by David Bradbeer
Wildlife Program Specialist
Vancouver Airport Authority
Safety and security is at the heart of Vancouver International Airport’s operations. An essential part of our mandate is ensuring the safe and efficient movement of aircraft and passengers to and from our airport, and that’s why we have a comprehensive wildlife management program in place.
Given our location along the Pacific Flyway, Sea Island is home to several local bird species, as well as a popular stopover for flocks of migratory birds heading south or north, depending on the season. The proximity of feathered birds to metal birds poses a serious risk to aviation safety. To combat potential bird strikes, our wildlife program consists of four components: monitoring, habitat management, movement of birds through harassment techniques and, where there is a perceived safety risk to aviation, killing of birds.
One relatively new element of our habitat management and bird movement plan is the use of trained raptors. We use falcons, hawks and – new this year – eagles to scare away hazardous bird species from the airfield. Bird species that pose a significant risk to aviation safety include flocking shorebirds like dunlin and geese.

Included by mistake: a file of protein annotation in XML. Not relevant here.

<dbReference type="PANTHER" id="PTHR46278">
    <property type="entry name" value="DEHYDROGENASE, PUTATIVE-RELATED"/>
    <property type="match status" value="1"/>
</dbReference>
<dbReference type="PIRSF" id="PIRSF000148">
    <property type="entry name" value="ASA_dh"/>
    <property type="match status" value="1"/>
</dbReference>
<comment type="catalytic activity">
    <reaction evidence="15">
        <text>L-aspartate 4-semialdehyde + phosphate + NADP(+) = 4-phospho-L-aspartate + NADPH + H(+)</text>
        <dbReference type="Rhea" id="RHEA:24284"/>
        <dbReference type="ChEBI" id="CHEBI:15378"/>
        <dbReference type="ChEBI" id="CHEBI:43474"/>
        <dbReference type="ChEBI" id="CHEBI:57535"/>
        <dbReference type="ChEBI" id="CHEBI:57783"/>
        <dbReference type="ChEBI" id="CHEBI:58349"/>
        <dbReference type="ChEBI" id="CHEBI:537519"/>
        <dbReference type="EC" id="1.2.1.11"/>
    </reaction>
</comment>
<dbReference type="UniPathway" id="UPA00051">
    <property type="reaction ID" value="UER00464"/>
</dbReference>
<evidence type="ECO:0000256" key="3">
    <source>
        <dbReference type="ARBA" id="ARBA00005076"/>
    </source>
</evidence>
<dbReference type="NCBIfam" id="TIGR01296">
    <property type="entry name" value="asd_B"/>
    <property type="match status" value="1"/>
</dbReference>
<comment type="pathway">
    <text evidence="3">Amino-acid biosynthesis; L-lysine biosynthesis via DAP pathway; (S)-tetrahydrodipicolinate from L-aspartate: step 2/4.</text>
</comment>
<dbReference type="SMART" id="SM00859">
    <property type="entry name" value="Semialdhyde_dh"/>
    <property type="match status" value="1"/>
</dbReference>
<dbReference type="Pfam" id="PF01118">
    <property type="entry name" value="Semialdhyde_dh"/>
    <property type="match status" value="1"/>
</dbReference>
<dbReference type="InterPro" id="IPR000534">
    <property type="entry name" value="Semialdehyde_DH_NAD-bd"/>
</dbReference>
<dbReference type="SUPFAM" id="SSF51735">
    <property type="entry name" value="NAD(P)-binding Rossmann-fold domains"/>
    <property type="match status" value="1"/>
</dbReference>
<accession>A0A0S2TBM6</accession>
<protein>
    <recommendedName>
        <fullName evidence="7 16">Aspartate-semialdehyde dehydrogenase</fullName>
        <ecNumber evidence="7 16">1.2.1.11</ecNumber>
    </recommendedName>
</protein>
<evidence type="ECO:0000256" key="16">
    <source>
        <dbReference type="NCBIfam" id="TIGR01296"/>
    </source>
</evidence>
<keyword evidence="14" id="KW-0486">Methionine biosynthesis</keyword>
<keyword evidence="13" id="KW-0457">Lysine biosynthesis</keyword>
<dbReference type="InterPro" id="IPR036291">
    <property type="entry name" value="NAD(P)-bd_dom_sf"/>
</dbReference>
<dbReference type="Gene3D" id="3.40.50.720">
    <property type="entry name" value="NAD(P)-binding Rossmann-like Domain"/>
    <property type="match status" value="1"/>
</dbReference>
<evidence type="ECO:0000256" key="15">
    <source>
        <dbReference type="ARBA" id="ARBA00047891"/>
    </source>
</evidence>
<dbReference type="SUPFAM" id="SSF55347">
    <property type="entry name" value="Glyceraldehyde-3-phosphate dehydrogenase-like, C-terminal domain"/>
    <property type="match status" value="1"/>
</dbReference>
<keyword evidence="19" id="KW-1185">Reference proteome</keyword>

To ensure that we use trained raptors as effectively as possible, we have teamed up with Pacific Northwest Raptors, whose professional falconers “fly” the trained raptors. The newest member of our raptor family is Hercules, a captive-raised juvenile bald eagle, whose job is to chase ducks and snow geese away from the active airfield.
When not being flown on the airfield, Hercules and his colleagues make their home in a specially-designed cage or mews. Local Burkeville neighbours may hear some noise coming from the mews: this is the raptors begging for food from their handlers. Hercules in particular is quite vocal, but this behavior is normal.
Another group of raptors on Sea Island are not as welcome as Hercules and his trained falcon friends. Wild raptors such as red-tailed hawks, barn owls, coopers hawks and peregrine falcons are difficult to control and typically resist attempts to scare or harass them away from the airfield. To ensure these birds do not come into contact with aircraft, we use an Environment Canada-approved trap and relocation program. Once trapped, a certified master bander affixes a band or tag to the bird for identification. Tagged birds are relocated and released in Chilliwack within 36 hours of capture. In 2013, the wildlife team managed to trap, band and relocate 96 raptors. This is a very important component of our wildlife management and airfield safety program.
For more on YVR’s wildlife management program, check out my post on the YVR blog. You can also watch a video to learn how our wildlife team uses specially trained border collies to keep YVR’s airfield safe: